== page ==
The head teachers' role in school improvement: a case study of a primary school in Dar es salaam, Tanzania

Date of Award


Document Type


Degree Name

Master of Education (MEd)

First Supervisor/Advisor

Dr. Jane Rarieya

Second Supervisor/Advisor

Brown Onguko

Third Supervisor/Advisor

Michael Fertig


Institute for Educational Development, East Africa


Much has been written about the centrality of the role of the head teacher in school improvement. But this has largely been limited to developed contexts. The role of the head teacher in school improvement in developing countries, and in Tanzania in particular is still very much an unexplored area. This study therefore, set out to explore how a head teacher of a public primary school in Dar es salaam, Tanzania engages with school improvement.

The study engaged one head teacher and five teachers in exploring their understanding of the concept of school improvement, in identifying the role of the head teacher in school improvement in their school as well as the factors that facilitate or impede the head teacher’s ability to engage with school improvement. Data on the foregoing was collected through in- depth interviews, informal conversations, and document analysis.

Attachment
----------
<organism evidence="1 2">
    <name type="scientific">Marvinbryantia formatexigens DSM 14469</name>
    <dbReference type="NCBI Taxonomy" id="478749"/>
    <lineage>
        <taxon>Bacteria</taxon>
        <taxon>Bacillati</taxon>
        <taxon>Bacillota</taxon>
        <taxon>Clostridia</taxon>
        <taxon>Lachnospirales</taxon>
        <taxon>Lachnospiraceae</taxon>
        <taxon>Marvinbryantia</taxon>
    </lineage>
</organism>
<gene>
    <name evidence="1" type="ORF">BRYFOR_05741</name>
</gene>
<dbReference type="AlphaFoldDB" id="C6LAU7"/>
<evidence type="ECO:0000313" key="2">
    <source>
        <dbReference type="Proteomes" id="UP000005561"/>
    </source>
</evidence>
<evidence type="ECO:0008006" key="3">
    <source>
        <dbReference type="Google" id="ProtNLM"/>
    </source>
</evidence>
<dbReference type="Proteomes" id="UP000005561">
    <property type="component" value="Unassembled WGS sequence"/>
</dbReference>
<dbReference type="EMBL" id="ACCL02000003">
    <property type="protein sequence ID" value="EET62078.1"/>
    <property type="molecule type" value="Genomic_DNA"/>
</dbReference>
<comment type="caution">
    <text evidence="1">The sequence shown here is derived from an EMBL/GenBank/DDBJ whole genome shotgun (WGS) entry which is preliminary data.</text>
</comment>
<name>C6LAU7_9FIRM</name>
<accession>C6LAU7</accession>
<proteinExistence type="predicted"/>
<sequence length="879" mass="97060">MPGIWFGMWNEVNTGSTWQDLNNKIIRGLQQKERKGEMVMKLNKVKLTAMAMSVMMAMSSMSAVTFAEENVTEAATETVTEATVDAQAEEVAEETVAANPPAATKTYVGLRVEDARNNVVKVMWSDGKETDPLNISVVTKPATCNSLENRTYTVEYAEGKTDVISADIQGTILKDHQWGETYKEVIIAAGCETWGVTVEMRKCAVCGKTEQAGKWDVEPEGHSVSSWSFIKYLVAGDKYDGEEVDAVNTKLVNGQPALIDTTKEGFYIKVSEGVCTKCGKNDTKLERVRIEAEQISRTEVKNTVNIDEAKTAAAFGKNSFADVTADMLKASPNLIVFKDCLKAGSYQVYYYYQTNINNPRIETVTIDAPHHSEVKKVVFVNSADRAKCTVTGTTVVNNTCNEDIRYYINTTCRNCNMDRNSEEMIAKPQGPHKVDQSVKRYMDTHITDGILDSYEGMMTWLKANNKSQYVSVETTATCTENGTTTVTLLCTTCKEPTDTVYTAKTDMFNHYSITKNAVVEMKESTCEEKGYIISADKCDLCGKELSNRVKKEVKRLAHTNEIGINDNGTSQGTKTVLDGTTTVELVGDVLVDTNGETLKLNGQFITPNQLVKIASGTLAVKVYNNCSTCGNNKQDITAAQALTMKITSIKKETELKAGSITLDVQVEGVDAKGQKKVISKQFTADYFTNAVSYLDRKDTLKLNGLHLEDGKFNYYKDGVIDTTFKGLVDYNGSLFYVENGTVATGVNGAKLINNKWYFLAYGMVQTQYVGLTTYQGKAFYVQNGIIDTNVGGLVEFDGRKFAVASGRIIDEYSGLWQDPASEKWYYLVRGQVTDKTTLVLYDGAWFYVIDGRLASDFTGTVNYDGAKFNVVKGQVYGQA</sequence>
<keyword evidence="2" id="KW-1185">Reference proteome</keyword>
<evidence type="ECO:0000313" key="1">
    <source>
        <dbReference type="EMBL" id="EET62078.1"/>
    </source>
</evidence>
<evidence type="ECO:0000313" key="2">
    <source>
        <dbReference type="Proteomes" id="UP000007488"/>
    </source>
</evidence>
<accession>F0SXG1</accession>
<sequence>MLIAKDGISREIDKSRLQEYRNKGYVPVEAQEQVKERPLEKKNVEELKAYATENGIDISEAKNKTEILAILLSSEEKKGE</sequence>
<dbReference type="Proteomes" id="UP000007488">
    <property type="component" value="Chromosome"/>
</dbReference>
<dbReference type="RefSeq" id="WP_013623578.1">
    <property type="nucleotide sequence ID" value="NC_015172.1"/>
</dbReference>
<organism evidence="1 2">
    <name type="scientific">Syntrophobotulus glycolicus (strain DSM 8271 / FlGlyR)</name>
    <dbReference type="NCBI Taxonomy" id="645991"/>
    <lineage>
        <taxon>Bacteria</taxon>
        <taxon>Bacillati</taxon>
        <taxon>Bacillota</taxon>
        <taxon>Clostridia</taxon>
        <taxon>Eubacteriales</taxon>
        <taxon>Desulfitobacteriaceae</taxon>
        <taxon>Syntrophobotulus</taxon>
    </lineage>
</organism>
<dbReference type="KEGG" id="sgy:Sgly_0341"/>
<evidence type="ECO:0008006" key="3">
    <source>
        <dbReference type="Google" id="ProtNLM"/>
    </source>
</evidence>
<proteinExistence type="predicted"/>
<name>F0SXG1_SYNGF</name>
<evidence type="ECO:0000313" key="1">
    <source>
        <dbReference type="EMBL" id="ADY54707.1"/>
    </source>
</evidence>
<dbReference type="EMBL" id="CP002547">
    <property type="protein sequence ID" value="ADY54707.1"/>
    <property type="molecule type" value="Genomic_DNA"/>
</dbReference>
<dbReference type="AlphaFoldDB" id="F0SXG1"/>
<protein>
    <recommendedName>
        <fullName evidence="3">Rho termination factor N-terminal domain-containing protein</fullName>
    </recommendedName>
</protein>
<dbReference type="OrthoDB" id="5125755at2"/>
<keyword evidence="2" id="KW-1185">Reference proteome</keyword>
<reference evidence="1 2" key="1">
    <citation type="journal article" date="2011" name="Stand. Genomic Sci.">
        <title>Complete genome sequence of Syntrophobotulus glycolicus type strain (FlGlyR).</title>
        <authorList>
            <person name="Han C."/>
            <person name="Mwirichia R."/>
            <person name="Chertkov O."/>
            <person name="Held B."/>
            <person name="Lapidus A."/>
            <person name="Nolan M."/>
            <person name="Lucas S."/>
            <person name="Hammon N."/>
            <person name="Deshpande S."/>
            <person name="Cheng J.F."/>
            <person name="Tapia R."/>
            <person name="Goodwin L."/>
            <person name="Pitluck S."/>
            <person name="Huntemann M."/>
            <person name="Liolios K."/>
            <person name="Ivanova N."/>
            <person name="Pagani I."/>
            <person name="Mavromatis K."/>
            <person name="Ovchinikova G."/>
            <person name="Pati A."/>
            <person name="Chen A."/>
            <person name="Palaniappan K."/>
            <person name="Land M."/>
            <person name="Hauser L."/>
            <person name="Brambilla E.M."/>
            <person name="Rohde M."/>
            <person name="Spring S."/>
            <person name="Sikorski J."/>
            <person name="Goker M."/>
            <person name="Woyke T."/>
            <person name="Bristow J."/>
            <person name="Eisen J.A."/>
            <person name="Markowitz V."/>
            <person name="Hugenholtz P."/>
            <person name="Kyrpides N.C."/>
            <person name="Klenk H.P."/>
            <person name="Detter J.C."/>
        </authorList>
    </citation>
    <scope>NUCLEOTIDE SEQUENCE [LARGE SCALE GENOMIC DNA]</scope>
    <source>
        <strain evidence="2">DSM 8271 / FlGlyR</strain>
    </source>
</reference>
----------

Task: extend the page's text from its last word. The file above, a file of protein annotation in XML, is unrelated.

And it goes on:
Findings from the study reveal that the head teacher contributes to school improvement in a number of ways. He builds relationship within the school, and between the school and the external community; he improves the learning environment; builds teachers’ capacity; leads learning; influences school culture; shares and generates a shared vision for the school. In addition, certain factors like having adequate funds; good academic performance; the presence of a supportive school committee among, others enable the head teacher to engage in school improvement.

On the other hand, inadequate funds; bureaucracy from the Ministry of Education officials; teacher resistance to change initiatives, and lack of time are some of the factors that hinder the head teacher from engaging in school improvement. In addition, study findings reveal that if the head teacher engages with school improvement, significant benefits accrue for both teachers and students. Such benefits include enhanced teacher knowledge; improved student performance; and the establishment of the school as a learning community. The findings support the view that head teachers who engage with school improvement contribute significantly to improved student learning outcomes which is the goal of school improvement in schools. Recommendations for further inquiry in the area of school leadership and school improvement have been suggested.

This document is available in the relevant AKU library